2012 competitiveness in New Hampshire state legislative elections
By Tyler King
MADISON, Wisconsin: New Hampshire's legislative elections in 2012 are more competitive than most of the country, based on Ballotpedia's Competitiveness index which captures the extent of electoral competitiveness exhibited in state legislative elections.
About the Competitiveness index:
The Ballotpedia state legislative competitive index looks at three factors: is the incumbent running for re-election in a district; if so, does he or she draw a primary challenge; and are there two major party candidates in the general election.
Ballotpedia's index is created by summing the three percentages and then dividing by three. Each state is given 1 point for each percentage. Then, the points are added up and divided by three to establish the index rating. 1 is least competitive and 100 equals most competitive.
The comprehensive 2012 state legislative competitive index will be released following the completion of the primaries in all 44 states with 2012 state legislative elections. It will examine all 6,015 state legislative seats that are up for election on November 6, 2012.
Once a state releases official primary candidate lists, Ballotpedia staff analyzes the data to determine primary competitiveness. All 44 states holding 2012 state legislative elections have been analyzed by Ballotpedia.
New Hampshire in 2012:
New Hampshire's filing deadline was on June 15, 2012. It was the 41st state to be analyzed by Ballotpedia staff and the inclusion of its data brought the national index to 37.59 in 2012.
In New Hampshire, there are 424 total state legislative seats with elections in 2012 and nearly all current incumbents are seeking re-election.
Of those 424, 24 are State Senate seats and 400 are State House seats. A total of 311 incumbents (73.4%) are seeking re-election this year. Of those 311 running for re-election, 144 (46.3%) face primary opposition. Additionally, there are 127 (30%) districts where an incumbent did not seek re-election within that district. For November's general elections, there will be 337 (79.5%) seats where more than one major party candidate will appear on the ballot.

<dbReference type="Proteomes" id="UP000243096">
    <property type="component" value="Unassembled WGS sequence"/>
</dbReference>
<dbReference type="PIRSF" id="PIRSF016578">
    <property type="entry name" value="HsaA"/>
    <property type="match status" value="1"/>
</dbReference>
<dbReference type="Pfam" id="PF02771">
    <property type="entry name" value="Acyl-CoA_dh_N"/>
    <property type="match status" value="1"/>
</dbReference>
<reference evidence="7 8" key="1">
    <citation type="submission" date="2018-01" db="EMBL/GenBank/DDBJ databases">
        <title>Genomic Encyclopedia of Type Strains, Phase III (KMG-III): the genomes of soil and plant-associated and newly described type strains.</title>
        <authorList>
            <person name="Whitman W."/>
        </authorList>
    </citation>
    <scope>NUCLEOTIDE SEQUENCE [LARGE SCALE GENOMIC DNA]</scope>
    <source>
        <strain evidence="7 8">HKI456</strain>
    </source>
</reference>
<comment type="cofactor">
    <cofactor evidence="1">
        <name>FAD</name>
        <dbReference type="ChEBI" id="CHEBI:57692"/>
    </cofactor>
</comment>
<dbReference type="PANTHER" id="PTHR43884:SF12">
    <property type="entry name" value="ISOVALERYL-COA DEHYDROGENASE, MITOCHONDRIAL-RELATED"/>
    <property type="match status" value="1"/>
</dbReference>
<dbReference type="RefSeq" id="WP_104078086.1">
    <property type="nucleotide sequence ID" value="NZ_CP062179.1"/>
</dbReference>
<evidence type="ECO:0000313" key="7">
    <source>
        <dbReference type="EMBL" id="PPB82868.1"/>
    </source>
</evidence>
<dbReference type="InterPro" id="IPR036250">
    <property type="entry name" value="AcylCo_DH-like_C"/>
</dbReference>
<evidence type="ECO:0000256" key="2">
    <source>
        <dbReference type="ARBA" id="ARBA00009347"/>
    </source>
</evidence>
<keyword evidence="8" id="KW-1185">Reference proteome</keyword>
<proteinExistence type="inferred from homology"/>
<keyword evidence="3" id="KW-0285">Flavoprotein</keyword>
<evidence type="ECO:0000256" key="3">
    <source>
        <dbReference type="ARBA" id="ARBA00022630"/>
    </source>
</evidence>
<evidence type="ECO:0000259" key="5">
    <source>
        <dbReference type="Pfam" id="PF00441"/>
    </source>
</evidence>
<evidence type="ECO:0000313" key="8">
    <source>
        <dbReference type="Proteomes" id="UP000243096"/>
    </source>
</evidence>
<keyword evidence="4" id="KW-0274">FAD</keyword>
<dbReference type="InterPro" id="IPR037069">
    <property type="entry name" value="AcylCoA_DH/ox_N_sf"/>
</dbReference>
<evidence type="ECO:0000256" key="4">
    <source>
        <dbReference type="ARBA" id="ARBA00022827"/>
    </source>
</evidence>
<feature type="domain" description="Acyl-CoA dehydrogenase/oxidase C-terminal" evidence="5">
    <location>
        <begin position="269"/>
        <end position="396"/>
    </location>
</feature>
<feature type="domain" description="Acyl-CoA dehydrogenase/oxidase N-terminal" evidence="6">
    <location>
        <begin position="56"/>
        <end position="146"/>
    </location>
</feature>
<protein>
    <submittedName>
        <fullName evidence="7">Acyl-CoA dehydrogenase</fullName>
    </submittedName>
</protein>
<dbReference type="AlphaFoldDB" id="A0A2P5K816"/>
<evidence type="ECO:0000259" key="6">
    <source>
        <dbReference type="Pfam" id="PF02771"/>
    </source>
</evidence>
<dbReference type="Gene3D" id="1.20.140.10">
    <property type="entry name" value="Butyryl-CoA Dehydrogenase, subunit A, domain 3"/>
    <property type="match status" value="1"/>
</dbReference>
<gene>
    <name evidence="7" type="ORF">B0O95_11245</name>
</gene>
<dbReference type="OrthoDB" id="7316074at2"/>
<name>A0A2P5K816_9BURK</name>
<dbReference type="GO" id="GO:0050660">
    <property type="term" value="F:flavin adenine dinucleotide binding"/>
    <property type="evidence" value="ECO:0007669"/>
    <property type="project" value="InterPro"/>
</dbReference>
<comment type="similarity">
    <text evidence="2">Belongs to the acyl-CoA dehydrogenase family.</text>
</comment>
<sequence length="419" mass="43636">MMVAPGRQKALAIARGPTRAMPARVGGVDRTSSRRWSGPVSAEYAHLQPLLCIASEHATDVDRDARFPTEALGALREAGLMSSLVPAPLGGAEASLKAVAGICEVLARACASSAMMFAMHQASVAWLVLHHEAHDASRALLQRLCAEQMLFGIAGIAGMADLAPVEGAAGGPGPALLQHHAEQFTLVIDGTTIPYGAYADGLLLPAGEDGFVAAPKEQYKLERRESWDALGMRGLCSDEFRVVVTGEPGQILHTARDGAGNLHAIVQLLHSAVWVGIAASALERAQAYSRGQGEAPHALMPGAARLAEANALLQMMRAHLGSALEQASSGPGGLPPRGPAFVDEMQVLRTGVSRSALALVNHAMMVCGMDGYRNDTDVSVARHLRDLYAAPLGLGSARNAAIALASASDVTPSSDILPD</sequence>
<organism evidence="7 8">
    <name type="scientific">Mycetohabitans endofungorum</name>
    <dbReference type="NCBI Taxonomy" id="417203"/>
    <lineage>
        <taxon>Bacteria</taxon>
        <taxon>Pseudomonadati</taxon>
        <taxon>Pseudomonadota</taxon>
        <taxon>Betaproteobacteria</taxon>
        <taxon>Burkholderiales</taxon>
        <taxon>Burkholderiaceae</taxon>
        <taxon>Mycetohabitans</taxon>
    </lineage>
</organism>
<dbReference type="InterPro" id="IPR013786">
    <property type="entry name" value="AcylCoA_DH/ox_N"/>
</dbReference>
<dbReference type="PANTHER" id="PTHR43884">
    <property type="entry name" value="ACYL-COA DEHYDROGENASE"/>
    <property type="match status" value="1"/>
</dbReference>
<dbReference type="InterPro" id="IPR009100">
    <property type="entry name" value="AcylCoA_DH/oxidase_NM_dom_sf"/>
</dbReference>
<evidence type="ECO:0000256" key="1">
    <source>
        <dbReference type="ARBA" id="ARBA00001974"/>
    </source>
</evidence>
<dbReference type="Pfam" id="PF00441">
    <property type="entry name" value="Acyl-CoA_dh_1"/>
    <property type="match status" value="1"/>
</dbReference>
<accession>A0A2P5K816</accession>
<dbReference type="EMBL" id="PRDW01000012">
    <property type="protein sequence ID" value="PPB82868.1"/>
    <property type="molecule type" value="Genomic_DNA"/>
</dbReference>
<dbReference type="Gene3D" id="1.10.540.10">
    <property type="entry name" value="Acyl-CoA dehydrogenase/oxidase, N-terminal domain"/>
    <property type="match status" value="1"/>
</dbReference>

|The current nationwide index is 36.90|
• 44 states analyzed •
(updated August 23, 2012)
Comparison to 2010:
In 2010, New Hampshire ranked 1st in overall competitiveness.
- 24.1% of Districts were open seats, increasing to 30.0% in 2012.
- 74.2% of incumbents faced primary opposition, decreasing to 46.3% in 2012.
- 86.8% of Districts had more than one major party candidate in the general election, compared to 79.5% in 2012.
- New Hampshire's 2010 competitiveness index was 61.7, compared to 53.9 in 2012.
Question 2 (2006)
2012 is the first election cycle to be affected by the 2006 ballot measure (Question 2), which amended the New Hampshire Constitution to change rules for redistricting in New Hampshire. The new rules state that “when the population of any town or ward, according to the last federal census, is within a reasonable deviation from the ideal population for one or more representative seats, the town or ward shall have its own district of one or more representative seats." As a result, the number of districts in New Hampshire grew from 103 in 2010 to 204 in 2012.
|Propositions •||Recall||• Law|
- Ballotpedia's Competitiveness Analysis for 2012 (updated after each state's ballot access deadline)
- 2012 state legislative elections analyzed using a Competitiveness Index
- Primary competitiveness in 2012 state legislative elections
- Open seats in the 2012 state legislative elections
- Incumbents with no primary challenger in the 2012 state legislative elections
- Incumbents defeated in 2012's state legislative elections
- Challengers who defeated incumbents in 2012's state legislative elections